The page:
Approximately 10,000 tree species are threatened with extinction. In order to preserve species as important parts of the ecosystem, and for the benefits they bring to people, it is important to better understand them and then to coordinate action to address the major threats. We study the basic ecology and genetics of threatened species in their habitat and in the lab, and then we use this information to inform actions such as seed collection and distribution to other gardens.
We are quantifying how many individuals need to be kept in botanic garden collections to best preserve genetic variation, using case studies across the tree of life, including many threatened oak species, which will provide advice for future seed collections.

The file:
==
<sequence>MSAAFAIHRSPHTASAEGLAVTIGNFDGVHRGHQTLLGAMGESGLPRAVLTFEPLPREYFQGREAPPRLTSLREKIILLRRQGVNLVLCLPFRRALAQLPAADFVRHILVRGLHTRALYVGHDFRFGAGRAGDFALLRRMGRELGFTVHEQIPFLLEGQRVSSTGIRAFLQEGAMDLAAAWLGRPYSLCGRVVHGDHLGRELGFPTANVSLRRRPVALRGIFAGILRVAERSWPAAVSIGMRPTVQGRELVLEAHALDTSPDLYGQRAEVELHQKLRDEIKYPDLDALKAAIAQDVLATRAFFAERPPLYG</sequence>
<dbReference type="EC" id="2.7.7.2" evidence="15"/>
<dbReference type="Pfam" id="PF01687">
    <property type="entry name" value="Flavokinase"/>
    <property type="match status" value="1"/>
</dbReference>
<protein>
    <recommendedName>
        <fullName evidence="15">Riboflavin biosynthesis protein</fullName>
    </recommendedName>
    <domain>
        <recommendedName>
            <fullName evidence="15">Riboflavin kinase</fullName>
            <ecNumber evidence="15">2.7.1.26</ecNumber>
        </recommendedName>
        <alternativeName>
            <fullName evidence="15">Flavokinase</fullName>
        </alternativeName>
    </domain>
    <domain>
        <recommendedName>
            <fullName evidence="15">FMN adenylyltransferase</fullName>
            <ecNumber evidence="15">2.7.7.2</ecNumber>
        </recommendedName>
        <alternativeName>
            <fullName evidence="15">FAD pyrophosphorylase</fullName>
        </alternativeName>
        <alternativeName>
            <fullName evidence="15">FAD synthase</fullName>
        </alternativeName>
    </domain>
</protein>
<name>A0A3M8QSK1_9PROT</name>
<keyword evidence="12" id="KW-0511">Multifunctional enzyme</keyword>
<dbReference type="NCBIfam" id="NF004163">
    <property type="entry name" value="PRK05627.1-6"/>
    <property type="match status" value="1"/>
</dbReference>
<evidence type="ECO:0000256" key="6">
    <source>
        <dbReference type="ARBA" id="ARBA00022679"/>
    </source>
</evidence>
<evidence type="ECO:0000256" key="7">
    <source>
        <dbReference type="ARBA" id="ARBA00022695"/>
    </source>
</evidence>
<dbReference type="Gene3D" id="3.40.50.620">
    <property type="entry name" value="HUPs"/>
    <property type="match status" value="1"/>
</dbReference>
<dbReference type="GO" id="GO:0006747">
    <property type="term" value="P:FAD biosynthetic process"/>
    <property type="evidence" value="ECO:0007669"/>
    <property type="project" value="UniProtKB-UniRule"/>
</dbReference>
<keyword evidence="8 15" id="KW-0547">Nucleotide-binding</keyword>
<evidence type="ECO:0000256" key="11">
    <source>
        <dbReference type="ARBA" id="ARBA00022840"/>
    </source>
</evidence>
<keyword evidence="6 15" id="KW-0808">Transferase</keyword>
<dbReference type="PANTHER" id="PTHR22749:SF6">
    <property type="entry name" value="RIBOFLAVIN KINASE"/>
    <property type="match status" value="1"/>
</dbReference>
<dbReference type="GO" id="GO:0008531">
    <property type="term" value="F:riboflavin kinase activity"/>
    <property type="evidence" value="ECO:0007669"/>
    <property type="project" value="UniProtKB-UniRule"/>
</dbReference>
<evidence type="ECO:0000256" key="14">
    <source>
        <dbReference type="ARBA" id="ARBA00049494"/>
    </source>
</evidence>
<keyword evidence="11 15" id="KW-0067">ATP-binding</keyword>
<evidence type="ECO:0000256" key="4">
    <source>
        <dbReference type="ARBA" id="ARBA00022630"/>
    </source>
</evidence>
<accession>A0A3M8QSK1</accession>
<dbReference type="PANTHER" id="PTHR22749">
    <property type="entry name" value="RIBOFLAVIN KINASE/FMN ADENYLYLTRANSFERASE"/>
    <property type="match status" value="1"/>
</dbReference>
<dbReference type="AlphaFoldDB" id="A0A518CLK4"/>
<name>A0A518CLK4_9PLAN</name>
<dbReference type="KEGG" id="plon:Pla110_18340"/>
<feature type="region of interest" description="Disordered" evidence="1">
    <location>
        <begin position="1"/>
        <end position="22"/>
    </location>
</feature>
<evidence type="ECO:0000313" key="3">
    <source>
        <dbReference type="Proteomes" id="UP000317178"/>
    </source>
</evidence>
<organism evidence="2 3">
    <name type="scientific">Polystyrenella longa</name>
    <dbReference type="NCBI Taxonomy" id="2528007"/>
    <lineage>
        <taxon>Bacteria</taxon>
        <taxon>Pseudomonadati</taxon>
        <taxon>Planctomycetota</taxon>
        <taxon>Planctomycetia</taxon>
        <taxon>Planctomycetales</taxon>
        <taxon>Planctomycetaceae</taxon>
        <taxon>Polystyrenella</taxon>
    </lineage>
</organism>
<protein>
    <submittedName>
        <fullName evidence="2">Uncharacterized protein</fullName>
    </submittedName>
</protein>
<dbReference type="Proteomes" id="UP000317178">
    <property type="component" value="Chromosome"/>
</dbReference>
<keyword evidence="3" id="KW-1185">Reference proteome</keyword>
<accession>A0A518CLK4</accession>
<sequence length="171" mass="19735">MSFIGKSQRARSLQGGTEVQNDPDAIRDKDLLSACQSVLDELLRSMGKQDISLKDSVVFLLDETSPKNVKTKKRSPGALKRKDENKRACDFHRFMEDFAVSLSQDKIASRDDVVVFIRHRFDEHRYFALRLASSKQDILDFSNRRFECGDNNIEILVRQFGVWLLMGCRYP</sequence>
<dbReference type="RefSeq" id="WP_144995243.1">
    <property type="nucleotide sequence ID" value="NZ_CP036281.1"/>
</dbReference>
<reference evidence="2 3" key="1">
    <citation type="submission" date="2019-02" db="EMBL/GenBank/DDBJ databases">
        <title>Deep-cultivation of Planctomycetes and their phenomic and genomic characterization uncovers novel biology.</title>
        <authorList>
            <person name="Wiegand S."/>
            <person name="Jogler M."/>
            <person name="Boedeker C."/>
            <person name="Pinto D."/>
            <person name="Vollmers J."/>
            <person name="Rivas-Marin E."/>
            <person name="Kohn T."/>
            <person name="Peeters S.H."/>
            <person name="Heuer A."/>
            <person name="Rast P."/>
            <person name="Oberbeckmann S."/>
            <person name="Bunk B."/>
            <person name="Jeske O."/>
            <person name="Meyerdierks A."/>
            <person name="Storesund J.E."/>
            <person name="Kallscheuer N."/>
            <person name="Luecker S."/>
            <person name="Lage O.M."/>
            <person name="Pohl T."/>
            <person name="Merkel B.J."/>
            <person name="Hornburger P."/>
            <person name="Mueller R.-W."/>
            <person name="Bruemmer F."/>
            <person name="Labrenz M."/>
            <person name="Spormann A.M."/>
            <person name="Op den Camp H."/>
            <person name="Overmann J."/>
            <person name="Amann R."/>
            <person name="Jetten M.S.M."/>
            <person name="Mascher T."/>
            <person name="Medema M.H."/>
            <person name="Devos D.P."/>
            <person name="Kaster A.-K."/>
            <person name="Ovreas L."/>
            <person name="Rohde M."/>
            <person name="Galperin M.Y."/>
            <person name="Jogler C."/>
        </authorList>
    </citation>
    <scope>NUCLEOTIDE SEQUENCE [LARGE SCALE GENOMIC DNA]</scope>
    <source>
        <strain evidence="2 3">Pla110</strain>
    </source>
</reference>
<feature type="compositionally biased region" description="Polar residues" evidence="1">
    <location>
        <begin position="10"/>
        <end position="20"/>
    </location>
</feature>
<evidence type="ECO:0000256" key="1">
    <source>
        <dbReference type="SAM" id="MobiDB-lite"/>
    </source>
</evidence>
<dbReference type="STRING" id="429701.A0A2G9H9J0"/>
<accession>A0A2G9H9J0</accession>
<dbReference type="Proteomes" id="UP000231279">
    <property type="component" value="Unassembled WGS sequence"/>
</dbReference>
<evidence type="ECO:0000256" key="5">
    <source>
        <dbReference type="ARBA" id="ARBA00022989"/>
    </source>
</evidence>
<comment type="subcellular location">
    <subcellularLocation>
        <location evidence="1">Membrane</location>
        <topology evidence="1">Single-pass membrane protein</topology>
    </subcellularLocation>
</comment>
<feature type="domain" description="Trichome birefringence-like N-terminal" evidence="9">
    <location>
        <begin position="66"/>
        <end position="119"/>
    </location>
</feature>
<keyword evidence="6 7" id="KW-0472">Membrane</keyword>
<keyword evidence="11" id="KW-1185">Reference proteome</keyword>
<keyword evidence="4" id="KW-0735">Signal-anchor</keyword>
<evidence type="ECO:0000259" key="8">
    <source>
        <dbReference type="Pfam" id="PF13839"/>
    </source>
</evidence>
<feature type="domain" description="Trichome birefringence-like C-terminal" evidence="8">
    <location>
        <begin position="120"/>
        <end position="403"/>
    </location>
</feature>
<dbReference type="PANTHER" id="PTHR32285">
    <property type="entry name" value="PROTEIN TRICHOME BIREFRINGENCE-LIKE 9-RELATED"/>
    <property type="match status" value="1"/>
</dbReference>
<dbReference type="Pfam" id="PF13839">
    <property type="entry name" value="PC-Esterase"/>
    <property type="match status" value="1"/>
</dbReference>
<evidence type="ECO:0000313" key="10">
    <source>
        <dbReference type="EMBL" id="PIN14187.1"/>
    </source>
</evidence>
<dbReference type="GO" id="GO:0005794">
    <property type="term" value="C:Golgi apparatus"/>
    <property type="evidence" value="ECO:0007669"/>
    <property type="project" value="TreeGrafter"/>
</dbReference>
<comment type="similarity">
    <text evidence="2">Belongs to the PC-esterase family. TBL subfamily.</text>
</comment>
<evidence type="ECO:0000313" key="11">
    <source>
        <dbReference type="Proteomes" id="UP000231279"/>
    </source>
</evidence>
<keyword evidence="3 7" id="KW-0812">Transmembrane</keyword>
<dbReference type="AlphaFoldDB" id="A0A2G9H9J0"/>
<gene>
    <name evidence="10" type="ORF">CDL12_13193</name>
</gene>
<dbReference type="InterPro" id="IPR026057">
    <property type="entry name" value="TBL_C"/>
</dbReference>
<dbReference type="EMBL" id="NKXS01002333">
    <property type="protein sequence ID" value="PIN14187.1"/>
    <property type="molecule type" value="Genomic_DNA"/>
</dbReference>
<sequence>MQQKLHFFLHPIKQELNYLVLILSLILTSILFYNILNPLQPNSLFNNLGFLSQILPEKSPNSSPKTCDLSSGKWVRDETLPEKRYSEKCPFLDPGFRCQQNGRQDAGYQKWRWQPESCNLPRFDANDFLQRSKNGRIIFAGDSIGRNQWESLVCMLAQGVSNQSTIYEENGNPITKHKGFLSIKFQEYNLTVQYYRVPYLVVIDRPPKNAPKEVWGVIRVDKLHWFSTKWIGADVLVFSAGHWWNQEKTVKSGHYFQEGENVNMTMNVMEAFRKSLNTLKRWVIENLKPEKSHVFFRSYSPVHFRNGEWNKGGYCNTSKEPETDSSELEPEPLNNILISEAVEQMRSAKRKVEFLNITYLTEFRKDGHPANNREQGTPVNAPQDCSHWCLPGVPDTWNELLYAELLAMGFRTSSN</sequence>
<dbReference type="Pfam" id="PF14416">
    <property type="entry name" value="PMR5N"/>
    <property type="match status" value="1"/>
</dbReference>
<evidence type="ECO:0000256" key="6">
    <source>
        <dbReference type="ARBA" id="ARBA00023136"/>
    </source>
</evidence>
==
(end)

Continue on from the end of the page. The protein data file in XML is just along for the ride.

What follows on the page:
Exchange program between the US and China, bringing environmental education practitioners from across China to the Chicago region to explore and share ideas about how best to communicate the importance and value of the environment and research.
We are calculating the conservation value, according to different goals, of four genera collections at The Morton Arboretum (lindens, crabapples, oaks, and elms), and developing plans to manage that value in the future.